One or more embodiments described herein provide that methods, techniques and actions performed by a computing device are performed programmatically, or as a computer-implemented method. Programmatically means through the use of code, or computer-executable instructions. A programmatically performed step may or may not be automatic.
One or more embodiments described herein may be implemented using programmatic modules or components. A programmatic module or component may include a program, a subroutine, a portion of a program, or a software or a hardware component capable of performing one or more stated tasks or functions. As used herein, a module or component can exist on a hardware component independently of other modules or components. Alternatively, a module or component can be a shared element or process of other modules, programs or machines.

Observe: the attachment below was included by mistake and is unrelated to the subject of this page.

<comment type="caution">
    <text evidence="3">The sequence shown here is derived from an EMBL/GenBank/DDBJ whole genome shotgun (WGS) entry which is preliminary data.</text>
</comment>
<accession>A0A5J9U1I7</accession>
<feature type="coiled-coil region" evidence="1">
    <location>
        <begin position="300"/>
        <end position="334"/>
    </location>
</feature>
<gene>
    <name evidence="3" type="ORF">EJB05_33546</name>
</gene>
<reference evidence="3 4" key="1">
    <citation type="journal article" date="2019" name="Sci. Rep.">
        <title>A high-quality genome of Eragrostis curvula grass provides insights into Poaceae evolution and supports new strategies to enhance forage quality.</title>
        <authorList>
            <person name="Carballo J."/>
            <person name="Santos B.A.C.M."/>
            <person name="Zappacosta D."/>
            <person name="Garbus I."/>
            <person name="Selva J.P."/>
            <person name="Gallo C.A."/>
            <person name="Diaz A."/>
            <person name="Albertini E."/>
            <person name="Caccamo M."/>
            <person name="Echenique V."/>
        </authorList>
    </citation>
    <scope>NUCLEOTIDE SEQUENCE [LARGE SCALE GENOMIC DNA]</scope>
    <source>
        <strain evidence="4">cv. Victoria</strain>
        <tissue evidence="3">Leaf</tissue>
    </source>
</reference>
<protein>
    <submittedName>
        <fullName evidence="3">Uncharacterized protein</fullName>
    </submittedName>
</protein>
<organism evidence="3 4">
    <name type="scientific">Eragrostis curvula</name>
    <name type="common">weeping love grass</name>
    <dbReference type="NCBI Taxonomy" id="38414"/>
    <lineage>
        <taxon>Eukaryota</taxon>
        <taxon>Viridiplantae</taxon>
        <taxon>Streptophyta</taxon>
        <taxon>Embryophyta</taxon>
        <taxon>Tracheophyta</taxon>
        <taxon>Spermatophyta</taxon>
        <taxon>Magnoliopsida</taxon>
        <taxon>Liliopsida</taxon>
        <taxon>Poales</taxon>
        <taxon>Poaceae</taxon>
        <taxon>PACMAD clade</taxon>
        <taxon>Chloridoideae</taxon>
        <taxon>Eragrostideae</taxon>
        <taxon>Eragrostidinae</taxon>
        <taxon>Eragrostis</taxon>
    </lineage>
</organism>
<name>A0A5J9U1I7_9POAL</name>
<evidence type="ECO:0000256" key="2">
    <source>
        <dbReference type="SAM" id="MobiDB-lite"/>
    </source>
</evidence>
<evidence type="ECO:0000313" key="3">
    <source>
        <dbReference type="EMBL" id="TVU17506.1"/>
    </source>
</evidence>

Furthermore, one or more embodiments described herein may be implemented through instructions that are executable by one or more processors. These instructions may be carried on a computer-readable medium. Machines shown or described with figures below provide examples of processing resources and computer-readable mediums on which instructions for implementing embodiments of the invention can be carried and/or executed. In particular, the numerous machines shown with embodiments of the invention include processor(s) and various forms of memory for holding data and instructions. Examples of computer-readable mediums include permanent memory storage devices, such as hard drives on personal computers or servers. Other examples of computer storage mediums include portable storage units, such as CD or DVD units, flash or solid state memory (such as carried on many mobile phones and consumer electronic devices) and magnetic memory. Computers, terminals, network enabled devices (e.g., mobile devices such as mobile phones) are all examples of machines and devices that utilize processors, memory, and instructions stored on computer-readable mediums. Additionally, embodiments may be implemented in the form of computer-programs, or a computer usable carrier medium capable of carrying such a program.